For many shop owners, the opportunity to expand has never looked so bright. Whether through acquisitions or building "green-field" new locations, a growing number of shop operators are looking to expand their operations by becoming multiple shop operators.
Why are shop owners increasingly taking the route to expansion through multiple locations? For some it’s the prospect of looming competition from full-fledged regional consolidators. Others just have the desire to grow and succeed but their existing facility is at its expansion limit.
In this article, we will examine the experiences of shop operators who have both acquired competitors, in their local market and beyond, and others who have built additional facilities to enlarge the market they service.
How did these shop owners arrive at the conclusion that a second or third facility was in their business’ best interest? To understand the answer to this question, first we must examine the factors that lead shops to pursue expansion.
The reasons that shops choose to go the multi-location route have many variations. Primarily, though, the shop operators that go multi-location have improved their existing facility to the limits of performance.
In many cases, further expansion is not a possibility, or isn’t practical. They may be short of physical space for building additions, or additions at the current location are impractical due to the design of the facility.
In many other cases, shop operators, though able to expand, opt to go multi-location for the increased exposure and market area they can service due to the presence of the additional store. In simple terms, though they can expand their existing facility, the market they currently serve wouldn’t support the increased business necessary to make the expansion profitable. By opening a location in a new location, they expand the market they can serve, increasing their potential customer base.
The benefits of multi-location operations include both the increase in production capacity and market coverage mentioned above and also other items. These can include the economy of scale in the purchasing of supplies and in marketing expenses such as advertising and promotion. Additional overhead expenses, such as bookkeeping and administrative functions like payroll, can often be performed in just one office, sharing the expense among several locations.
On the other side of the coin, the issues that operating a multi-location collision repair organization can raise may outweigh the benefits. Questions are raised such as:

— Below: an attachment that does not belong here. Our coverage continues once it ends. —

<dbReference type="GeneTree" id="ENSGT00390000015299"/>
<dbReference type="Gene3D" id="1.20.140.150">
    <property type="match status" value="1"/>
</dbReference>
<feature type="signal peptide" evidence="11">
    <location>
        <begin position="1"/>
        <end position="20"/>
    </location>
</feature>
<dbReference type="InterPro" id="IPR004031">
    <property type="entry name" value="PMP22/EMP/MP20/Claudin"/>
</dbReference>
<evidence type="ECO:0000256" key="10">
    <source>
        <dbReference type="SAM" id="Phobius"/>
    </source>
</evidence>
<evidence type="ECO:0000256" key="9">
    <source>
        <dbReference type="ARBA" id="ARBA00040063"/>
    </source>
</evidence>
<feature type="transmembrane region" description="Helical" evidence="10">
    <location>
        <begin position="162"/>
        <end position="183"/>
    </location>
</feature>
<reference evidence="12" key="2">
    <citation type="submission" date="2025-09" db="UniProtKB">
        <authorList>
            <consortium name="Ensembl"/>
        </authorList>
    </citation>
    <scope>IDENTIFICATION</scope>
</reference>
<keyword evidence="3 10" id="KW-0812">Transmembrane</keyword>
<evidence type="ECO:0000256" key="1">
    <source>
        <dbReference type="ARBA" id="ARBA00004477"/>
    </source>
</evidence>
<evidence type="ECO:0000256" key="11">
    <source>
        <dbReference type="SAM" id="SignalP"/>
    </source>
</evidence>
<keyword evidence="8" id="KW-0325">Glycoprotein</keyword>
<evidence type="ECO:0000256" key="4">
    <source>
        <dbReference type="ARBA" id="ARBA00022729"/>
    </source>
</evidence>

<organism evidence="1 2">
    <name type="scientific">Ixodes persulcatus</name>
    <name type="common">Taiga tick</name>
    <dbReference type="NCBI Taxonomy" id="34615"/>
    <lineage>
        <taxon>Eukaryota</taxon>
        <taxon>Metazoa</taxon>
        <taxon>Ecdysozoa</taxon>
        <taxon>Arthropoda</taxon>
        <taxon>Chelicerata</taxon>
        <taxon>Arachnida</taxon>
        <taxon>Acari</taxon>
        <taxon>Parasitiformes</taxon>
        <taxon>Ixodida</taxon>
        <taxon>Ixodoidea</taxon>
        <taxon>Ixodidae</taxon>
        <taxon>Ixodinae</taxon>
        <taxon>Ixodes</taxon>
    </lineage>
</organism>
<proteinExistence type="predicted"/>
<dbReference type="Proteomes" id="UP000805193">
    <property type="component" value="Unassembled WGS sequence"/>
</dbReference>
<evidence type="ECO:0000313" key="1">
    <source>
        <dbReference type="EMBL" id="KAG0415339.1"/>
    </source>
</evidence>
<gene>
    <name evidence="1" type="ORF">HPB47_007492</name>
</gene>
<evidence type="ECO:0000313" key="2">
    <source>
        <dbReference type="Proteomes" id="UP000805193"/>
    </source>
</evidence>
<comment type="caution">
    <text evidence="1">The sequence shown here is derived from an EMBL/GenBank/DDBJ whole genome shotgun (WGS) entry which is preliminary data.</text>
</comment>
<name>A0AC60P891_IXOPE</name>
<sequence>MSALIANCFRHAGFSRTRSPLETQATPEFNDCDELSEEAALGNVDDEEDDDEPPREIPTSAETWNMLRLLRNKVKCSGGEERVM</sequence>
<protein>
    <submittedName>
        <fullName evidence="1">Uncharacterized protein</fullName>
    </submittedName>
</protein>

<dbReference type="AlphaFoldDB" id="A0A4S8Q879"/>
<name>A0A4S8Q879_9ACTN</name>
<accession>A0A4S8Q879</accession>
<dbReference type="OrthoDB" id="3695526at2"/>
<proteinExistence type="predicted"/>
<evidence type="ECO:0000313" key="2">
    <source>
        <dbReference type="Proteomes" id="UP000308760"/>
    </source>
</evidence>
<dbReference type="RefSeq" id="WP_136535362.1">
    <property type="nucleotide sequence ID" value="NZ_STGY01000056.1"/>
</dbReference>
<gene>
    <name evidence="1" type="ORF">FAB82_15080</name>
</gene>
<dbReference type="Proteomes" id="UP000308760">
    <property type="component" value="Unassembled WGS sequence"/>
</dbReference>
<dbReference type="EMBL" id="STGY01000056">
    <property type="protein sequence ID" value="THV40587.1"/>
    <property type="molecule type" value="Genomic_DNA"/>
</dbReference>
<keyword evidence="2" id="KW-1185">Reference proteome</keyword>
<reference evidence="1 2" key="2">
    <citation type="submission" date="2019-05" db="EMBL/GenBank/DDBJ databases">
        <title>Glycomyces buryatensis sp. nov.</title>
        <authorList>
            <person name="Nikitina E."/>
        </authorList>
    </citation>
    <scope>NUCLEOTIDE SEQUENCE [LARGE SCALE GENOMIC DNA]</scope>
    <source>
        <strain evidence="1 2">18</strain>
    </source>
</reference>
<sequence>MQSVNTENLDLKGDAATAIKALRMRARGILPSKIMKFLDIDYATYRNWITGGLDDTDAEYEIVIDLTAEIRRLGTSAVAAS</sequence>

Also, any problem areas in your existing operations may find their way into the new facility. The chart at right details many of the common benefits and issues raised by multi-location operations.
Which method is the correct path? The answer lies in the responses to several specific questions regarding the operator’s existing facility. These questions include:
Answering "No" to any of the questions above points toward improvements that can be made in the existing operation before looking toward a second location. The first two questions are crucial. Running below capacity or below productivity benchmarks shows improvement is necessary in the existing facility. These improvements can solve many of the problems associated with meeting increased sales and production goals.
This is not to say, however, that a "No" answer to any of these questions precludes going multi-location. Ownership must balance what they believe to be acceptable targets and limits for the operational performance of their facility. For example, in some markets the state of the pool of labor might preclude second shift operations. Or, though a large backlog might cause long delays for vehicle repair, a shop that manages their backlog to minimize vehicle downtime for the customer will find fewer lost repair work.
Shop operators must also determine the effect of any additional locations on the existing facility. Will the new facility scavenge some of the repair volume that would have come to the existing store? Will the new facility generate excess sales that can be shifted to the existing store? These and other questions help the shop operator balance the needs of their existing facility with the potential opportunity afforded by multi-location operations.
The chart on page 13 details specific questions and operational benchmark analysis shops should conduct to analyze their current operations. The first section of the survey asks specific questions regarding the size, number of employees and other administrative data. The second section details the specific questions outlined above that shops need to ask themselves regarding their operations.
The third and fourth sections detail specific productivity and profitability measures for shops to compare against industry benchmarks. The Benchmark Figures used in this chart are national averages for shops of all sizes. Specific Benchmarks will vary based upon such factors as shop size, the shop labor rate, and location of the facility. These numbers should only be used as a rough outline.